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FOR 16 years I’ve helped to get Canberrans out of bed on the radio and now it’s over.It’s a little odd to end a long-term breakfast gig without scandal, without tears and without lawyers. I’ve worked full time in radio since I was 17. It’s all I’ve known.
I started working at my local radio station, 6AM Northam as a casual announcer in 1983 before moving to Perth, regional Victoria, Launceston, Adelaide, Newcastle and Canberra.
Will I miss it?
Yeah, I think I will, but not for at least six months. For the next six months I look forward to feeling human again. Breakfast radio is like being the mother of three-month-old triplets who never get any older. It’s been a 16-year ultra-marathon.
In the end it was the 2.45am alarm that ended my full time radio career. Sure, I’m a morning person, but a quarter to three isn’t morning, it’s night time!
In these last few weeks I’ve been counting down the days like a “lifer” counts down to his release day from prison.
When I finally made the call to quit there were so many factors that contributed to it. One of the biggest was my health and wellbeing.
Combining my radio role with my new marketing business PartonMe had seen me working most days from well before dawn till close to traditional knock off time. So many family things, so many relationship things and so many “me” things had just fallen by the wayside.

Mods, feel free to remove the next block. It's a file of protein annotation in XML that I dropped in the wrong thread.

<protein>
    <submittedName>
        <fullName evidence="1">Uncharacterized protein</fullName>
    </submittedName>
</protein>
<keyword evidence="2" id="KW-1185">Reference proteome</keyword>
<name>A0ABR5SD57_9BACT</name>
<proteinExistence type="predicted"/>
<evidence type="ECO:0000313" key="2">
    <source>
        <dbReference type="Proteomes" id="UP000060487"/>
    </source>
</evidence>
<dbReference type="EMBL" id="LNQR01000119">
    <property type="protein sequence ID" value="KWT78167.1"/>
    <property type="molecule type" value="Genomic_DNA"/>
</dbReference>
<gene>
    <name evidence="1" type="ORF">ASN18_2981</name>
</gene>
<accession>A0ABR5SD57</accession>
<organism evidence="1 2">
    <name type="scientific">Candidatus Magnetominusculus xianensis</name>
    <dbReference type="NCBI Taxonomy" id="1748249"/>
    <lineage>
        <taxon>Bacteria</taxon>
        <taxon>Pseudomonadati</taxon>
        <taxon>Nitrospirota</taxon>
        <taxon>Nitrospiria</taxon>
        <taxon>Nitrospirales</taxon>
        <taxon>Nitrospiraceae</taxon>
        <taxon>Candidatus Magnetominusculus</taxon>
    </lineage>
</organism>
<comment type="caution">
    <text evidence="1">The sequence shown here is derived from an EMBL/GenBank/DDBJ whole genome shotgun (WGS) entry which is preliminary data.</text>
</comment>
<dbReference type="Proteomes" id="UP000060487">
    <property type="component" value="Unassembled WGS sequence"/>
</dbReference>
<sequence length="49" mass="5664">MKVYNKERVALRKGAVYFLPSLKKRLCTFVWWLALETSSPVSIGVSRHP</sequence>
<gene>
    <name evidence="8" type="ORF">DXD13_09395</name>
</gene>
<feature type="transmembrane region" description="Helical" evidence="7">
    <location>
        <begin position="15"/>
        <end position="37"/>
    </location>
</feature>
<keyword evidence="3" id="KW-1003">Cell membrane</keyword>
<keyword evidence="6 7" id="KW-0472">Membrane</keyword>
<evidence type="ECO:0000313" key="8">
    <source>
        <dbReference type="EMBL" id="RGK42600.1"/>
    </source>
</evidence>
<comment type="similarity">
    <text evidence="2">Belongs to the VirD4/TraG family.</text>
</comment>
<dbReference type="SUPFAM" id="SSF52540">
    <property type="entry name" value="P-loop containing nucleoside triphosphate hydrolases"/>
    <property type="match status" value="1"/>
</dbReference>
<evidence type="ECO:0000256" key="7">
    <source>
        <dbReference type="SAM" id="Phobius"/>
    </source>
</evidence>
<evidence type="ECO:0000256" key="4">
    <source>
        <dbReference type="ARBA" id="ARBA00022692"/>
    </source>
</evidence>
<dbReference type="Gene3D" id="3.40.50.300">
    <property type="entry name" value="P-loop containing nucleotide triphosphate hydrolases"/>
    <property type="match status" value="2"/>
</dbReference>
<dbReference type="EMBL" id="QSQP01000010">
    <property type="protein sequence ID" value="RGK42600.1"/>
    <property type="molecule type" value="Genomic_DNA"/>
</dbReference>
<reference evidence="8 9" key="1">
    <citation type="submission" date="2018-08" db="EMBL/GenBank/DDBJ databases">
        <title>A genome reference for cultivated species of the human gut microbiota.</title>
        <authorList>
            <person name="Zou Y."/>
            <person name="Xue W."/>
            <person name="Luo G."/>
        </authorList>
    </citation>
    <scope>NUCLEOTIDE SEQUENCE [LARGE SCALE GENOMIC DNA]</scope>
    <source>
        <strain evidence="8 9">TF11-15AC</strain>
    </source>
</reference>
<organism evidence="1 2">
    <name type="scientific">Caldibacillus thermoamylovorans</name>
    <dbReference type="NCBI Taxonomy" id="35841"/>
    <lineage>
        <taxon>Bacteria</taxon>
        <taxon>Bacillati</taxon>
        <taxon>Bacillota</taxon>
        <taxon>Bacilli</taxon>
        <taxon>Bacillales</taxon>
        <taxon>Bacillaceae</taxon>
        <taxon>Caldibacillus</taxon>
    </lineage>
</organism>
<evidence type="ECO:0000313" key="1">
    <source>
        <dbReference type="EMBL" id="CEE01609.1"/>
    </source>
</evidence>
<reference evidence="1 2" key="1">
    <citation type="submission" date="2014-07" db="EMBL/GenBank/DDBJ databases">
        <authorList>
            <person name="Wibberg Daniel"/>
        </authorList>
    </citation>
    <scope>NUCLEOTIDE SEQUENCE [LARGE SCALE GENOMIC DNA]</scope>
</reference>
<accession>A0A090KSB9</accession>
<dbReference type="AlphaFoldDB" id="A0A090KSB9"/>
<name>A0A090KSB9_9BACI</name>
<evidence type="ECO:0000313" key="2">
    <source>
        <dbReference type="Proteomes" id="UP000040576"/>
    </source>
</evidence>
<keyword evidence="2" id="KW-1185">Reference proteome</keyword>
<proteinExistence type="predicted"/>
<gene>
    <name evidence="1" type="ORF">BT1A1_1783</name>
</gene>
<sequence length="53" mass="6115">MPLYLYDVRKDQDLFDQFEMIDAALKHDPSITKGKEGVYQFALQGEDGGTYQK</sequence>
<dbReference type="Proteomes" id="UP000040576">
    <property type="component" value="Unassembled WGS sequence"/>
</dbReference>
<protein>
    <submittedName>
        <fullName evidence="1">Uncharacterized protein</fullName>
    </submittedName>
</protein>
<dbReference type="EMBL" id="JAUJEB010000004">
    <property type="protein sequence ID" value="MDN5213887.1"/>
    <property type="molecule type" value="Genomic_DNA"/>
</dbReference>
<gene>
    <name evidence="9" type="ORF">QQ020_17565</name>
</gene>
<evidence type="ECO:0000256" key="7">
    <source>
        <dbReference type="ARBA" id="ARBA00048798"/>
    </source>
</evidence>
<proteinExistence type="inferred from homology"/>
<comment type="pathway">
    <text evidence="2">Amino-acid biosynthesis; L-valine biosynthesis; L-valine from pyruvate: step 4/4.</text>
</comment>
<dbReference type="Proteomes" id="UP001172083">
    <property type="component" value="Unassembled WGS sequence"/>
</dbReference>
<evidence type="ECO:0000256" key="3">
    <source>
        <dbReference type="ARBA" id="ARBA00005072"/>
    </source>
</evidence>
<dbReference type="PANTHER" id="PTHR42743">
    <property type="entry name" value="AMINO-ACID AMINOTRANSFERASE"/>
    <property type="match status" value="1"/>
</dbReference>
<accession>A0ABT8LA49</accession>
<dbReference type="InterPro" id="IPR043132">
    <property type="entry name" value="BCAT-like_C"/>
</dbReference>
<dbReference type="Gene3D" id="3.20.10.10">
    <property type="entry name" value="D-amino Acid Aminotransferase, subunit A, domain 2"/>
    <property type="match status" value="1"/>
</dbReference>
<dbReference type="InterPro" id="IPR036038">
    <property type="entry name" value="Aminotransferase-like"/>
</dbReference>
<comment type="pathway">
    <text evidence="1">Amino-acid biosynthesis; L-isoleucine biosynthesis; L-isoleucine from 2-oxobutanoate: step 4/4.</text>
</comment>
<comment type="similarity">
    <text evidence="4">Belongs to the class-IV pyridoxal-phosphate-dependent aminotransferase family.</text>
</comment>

I’m quite a keen cyclist, but I think I’ve been on the bike twice in the last 12 months. I just haven’t had the time. Most of the clothes in my wardrobe don’t fit me as a consequence, and that’s an annoyance, but if the situation were to continue I’m sure there would be much greater drawbacks.
My first regular workday after my radio career ends is December 21. I’m committed to riding the bike to my office in the city on that day… because I can. And to be disciplined and get on the bike at least three times a week from that point.
I’m committed to watching more movies, seeing more sunrises, climbing more hills, stealing more kisses and being unconscious much, much more.
In the past 18 months my work/life balance had become so lopsided that the “life” part never got a look in and it had to change.
I know there will come a time when I miss daily radio, but not anytime soon.